How growing scandal reveals UK government's COVID-19 shortcomings
Tom Fowdy
Dominic Cummings, a political strategist and special adviser to UK Prime Minister Boris Johnson walks into 10 Downing Street in London, Britain, July 30, 2019. /AP

Dominic Cummings, a political strategist and special adviser to UK Prime Minister Boris Johnson walks into 10 Downing Street in London, Britain, July 30, 2019. /AP

Editor's note: Tom Fowdy is a British political and international relations analyst and a graduate of Durham and Oxford universities. He writes on topics pertaining to China, the DPRK, Britain and the U.S. The article reflects the author's opinions, and not necessarily the views of CGTN.

British politics is now locked in a growing political drama and scandal. Dominic Cummings, a senior adviser to Prime Minister Boris Johnson described as one of the most influential figures on policy, was revealed to have arguably violated lockdown rules by driving to visit his parents in the northern English city of Durham, nearly 300 miles (483 kilometers) away from London. The police have launched an investigation.

Despite growing condemnation and widespread disapproval from across the media and political spectrum, including within the Conservative Party itself, Cummings has refused to resign from his position and Johnson has in turn resisted calls to sack him, arguing that his adviser acted "responsibly, legally and with integrity."

Why is this story politically significant? In the midst of the drama it is creating, the prime minister is being criticized for effectively undermining the legitimacy and authority of his own national lockdown before it has even completely ended. The move has stirred resentment from those who have been forcibly unable to visit their loved ones and kept to the rules.

Now, more people are questioning why they should do so themselves. Such perceived mismanagement at the very top level of the British government speaks volumes about its broader response to COVID-19 and a vacuum of leadership, with a majority of the population now believing that the government has handled it badly. With Johnson having not yet given in, the scandal will exert lasting political damage on him.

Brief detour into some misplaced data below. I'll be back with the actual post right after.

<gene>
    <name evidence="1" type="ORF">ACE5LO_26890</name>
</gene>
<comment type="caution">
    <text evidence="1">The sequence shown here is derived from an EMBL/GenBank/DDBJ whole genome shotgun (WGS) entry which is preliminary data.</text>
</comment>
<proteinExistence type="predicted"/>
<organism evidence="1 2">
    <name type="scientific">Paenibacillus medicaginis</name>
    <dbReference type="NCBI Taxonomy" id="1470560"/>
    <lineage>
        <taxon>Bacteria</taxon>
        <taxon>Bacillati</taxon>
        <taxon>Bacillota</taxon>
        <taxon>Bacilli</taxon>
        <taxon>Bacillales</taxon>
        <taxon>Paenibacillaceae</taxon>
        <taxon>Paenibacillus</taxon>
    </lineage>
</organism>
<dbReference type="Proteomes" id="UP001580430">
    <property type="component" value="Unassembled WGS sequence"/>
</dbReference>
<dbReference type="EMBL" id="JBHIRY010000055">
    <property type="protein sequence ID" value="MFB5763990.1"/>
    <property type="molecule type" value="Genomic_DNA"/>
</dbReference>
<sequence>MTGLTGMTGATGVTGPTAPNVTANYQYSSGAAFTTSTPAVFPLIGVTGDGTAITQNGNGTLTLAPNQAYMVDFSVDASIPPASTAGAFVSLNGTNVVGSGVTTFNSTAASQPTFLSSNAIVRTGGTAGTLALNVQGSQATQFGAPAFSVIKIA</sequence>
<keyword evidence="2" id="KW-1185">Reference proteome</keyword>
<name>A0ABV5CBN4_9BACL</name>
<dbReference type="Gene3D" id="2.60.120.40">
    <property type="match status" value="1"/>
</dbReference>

As has been raised before, there is a strong case that Britain's government adequately failed to prepare in combating COVID-19. From the beginning of the situation in Wuhan to the government taking serious measures, there was a window of two months with Johnson making no personal interventions until mid-March.

The government was widely criticized by the press for failing to obtain Personal Protective Equipment (PPE) in advance, for Johnson skipping five national security meetings, for the catastrophic situation in Elderly Care Homes and an underreporting of deaths, and for the failure to establish an adequate testing mechanism on time, meet daily targets and more.

All of this has seen the United Kingdom suffer the fourth highest number of reported cases in the world with more than 262,000 and a death toll of nearly 37,000 as of May 26.

It is no surprise in turn that, as the country has moved towards an exit strategy for the lockdown, solidarity and support for the government has shrunk amongst the public at large in the midst of these revelations.

According to a poll carried out by Opinium, those who disapprove of Downing Street's response to COVID-19 have now overtaken those who approve of it for the first time, with 42 percent disapproving and 39 percent approving. This has changed from back in March when 65 percent approved and only 23 percent disapproved.

Screenshot of results from an Opinium poll on the UK government's COVID-19 crisis response.

Screenshot of results from an Opinium poll on the UK government's COVID-19 crisis response.

The scandal over Boris Johnson's adviser Dominic Cummings is likely to accelerate this sentiment, solidifying the impression amongst the public that the government's response has been lax, inconsistent and without serious leadership.

The unwillingness of Johnson or Cummings to yet cave in to the growing chorus of criticism, which includes Conservative-leaning newspapers and numerous MPs within the government, will cause a number of problems going forwards for the UK and for the prime minister himself.

Johnson seems to underestimate that the exacerbating drama effectively undermines his own authority to the public and saps confidence in his leadership. Some people will be encouraged not to take lockdown regulations seriously despite a lingering risk of the virus, effectively setting a bad example.

As a result, this makes it even less clear what the way forwards for the United Kingdom should be, creating confusion, public anger and uncertainty.

Given this, the story is fitting to illustrate a broader message about the British government's response as a whole. The COVID-19 epidemic in the United Kingdom has been the first serious test of the prime minister's leadership and in view of this, combined with mounting documented failures, it's fair to say he hasn't passed.

Whilst the scandal on behalf of his adviser is but the acts of one man, nevertheless this is a man who is highly influential on Boris Johnson and has been one of the "masterminds" behind Brexit. In doing so, the significance of this revelation cannot be played down and it speaks volumes about Downing Street's broader attitudes towards this crisis.

The public aren't happy, and it ultimately serves to set a narrative which deals a blow to his personal credibility, as well as public confidence and trust in him.

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